Edge Impulse Docs

Edge Impulse Documentation

Welcome to the Edge Impulse documentation. You'll find comprehensive guides and documentation to help you start working with Edge Impulse as quickly as possible, as well as support if you get stuck. Let's jump right in!

On your Arduino

Impulses can be deployed as an Arduino library. This packages all your signal processing blocks, configuration and learning blocks up into a single package. You can include this package in your own sketches to run the impulse locally. In this tutorial you'll export an impulse, and integrate the impulse in a sketch to classify sensor data.

This tutorial should work on most Arm-based Arduino development boards with at least 64K of RAM, like the Arduino Nano 33 BLE Sense.

📘

Knowledge required

This tutorial assumes that you're familiar with the Arduino IDE, and that you're comfortable building Arduino sketches. If you're unfamiliar with these tools you can build binaries directly for your development board from the Deployment page in the studio.

Prerequisites

Make sure you followed the Continuous motion recognition tutorial, and have a trained impulse. Also install the following software:

And make sure you can compile sketches for your development board.

Deploying your impulse

Head over to your Edge Impulse project, and go to Deployment. From here you can create the full library which contains the impulse and all external required libraries. Select Arduino library and click Build to create the library. Then download and extract the .zip file.

Then to add the library and open an example, open the Arduino IDE and:

  1. Choose Sketch > Include Library > Add .ZIP library....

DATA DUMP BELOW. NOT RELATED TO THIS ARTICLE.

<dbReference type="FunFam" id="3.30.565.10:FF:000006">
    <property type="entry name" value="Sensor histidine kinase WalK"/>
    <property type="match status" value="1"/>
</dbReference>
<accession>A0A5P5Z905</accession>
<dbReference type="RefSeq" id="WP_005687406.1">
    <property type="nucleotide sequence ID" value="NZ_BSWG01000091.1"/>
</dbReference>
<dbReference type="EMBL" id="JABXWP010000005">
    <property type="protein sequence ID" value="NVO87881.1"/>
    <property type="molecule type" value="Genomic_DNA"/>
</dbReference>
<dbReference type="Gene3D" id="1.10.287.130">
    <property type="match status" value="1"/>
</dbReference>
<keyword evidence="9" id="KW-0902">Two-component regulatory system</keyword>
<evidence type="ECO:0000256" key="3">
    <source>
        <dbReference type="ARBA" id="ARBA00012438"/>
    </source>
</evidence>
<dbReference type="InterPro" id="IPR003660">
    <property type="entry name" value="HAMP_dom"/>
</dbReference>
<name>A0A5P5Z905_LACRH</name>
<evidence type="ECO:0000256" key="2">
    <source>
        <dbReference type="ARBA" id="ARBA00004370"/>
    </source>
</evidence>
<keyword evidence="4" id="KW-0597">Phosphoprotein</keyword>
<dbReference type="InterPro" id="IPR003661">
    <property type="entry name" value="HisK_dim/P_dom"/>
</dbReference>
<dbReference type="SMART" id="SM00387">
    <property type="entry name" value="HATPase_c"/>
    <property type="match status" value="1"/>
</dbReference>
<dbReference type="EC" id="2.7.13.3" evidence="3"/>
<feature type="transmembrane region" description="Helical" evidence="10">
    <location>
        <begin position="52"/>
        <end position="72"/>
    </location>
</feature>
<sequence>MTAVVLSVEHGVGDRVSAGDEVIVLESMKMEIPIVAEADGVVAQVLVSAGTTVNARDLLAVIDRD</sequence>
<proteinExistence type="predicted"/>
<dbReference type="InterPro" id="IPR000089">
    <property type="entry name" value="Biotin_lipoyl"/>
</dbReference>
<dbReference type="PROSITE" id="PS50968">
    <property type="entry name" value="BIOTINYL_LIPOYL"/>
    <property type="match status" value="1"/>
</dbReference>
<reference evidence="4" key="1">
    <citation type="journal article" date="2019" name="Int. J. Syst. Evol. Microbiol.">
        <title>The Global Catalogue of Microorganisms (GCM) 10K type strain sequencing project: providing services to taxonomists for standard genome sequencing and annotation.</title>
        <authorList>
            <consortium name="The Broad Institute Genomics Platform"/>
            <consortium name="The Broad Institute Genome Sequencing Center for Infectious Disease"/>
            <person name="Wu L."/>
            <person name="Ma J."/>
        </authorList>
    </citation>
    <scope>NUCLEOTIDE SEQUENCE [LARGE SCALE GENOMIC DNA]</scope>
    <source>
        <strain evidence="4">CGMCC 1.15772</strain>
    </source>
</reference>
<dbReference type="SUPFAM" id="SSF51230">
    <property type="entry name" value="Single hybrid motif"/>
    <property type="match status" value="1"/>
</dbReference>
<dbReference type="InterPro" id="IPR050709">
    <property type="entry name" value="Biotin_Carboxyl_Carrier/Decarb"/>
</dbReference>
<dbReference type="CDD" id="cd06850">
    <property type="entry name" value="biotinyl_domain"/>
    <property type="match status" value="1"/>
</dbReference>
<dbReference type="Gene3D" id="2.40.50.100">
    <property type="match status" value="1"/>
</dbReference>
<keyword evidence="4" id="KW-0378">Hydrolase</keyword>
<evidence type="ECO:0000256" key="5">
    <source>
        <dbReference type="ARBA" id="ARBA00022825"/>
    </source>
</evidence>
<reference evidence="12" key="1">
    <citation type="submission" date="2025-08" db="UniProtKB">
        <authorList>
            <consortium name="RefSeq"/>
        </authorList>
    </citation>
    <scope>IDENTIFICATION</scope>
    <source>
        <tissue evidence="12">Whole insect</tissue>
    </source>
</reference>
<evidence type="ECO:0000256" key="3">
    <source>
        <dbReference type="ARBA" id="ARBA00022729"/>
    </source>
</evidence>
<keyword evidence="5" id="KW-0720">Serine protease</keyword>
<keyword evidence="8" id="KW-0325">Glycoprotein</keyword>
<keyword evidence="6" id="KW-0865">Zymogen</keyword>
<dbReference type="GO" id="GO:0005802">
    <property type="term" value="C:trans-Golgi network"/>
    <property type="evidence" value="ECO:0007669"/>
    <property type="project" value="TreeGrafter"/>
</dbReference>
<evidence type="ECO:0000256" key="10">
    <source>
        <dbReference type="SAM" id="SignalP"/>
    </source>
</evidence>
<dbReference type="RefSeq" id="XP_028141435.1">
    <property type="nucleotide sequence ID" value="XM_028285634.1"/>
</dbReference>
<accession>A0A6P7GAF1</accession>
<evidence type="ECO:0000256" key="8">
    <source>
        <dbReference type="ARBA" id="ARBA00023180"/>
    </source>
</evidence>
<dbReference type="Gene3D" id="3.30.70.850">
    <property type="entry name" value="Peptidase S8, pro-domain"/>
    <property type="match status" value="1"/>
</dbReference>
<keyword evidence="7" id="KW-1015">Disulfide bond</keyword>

1. Find the folder (do not go inside the folder), and select Choose.
  1. Then, load an example by going to File > Examples > Your project name - Edge Impulse > static_buffer.
  1. Voila. You now have an example application that loads your impulse.

Running the impulse

With the project ready it's time to verify that the application works. Head back to the studio and click on Live classification. Then load a validation sample, and click on a row under 'Detailed result'.

Selecting the row with timestamp '320' under 'Detailed result'.

To verify that the local application classifies the same, we need the raw features for this timestamp. To do so click on the 'Copy to clipboard' button next to 'Raw features'. This will copy the raw values from this validation file, before any signal processing or inferencing happened.

Copying the raw features

In the sketch paste the raw features inside the static const float features[] definition, for example:

static const float features[] = {
    -19.8800, -0.6900, 8.2300, -17.6600, -1.1300, 5.9700, ...
};

Then click Upload in the Arduino IDE to build and flash the application.

Seeing the output

To see the output of the impulse, open the serial monitor from the Arduino IDE via Tools > Serial monitor, and selecting baud rate 115,200.

This will run the signal processing pipeline, and then classify the output:

Edge Impulse standalone inferencing (Arduino)
Running neural network...
Predictions (time: 0 ms.):
idle:   0.015319
snake:  0.000444
updown: 0.006182
wave:   0.978056
Anomaly score (time: 0 ms.): 0.133557
run_classifier_returned: 0
[0.01532, 0.00044, 0.00618, 0.97806, 0.134]

Which matches the values we just saw in the studio. You now have your impulse running on your Arduino development board!

Troubleshooting

Multiple libraries were found for ...

Exported libraries are automatically versioned, but it's possible that the Arduino IDE gets confused on which version to use leading to an error like: Multiple libraries were found for .... You can delete old versions of the libraries to mitigate this. The libraries are located at:

  • Windows: My Documents > Arduino > libraries
  • macOS: ~/Documents/Arduino/libraries/
  • Linux: ~/sketchbook/libraries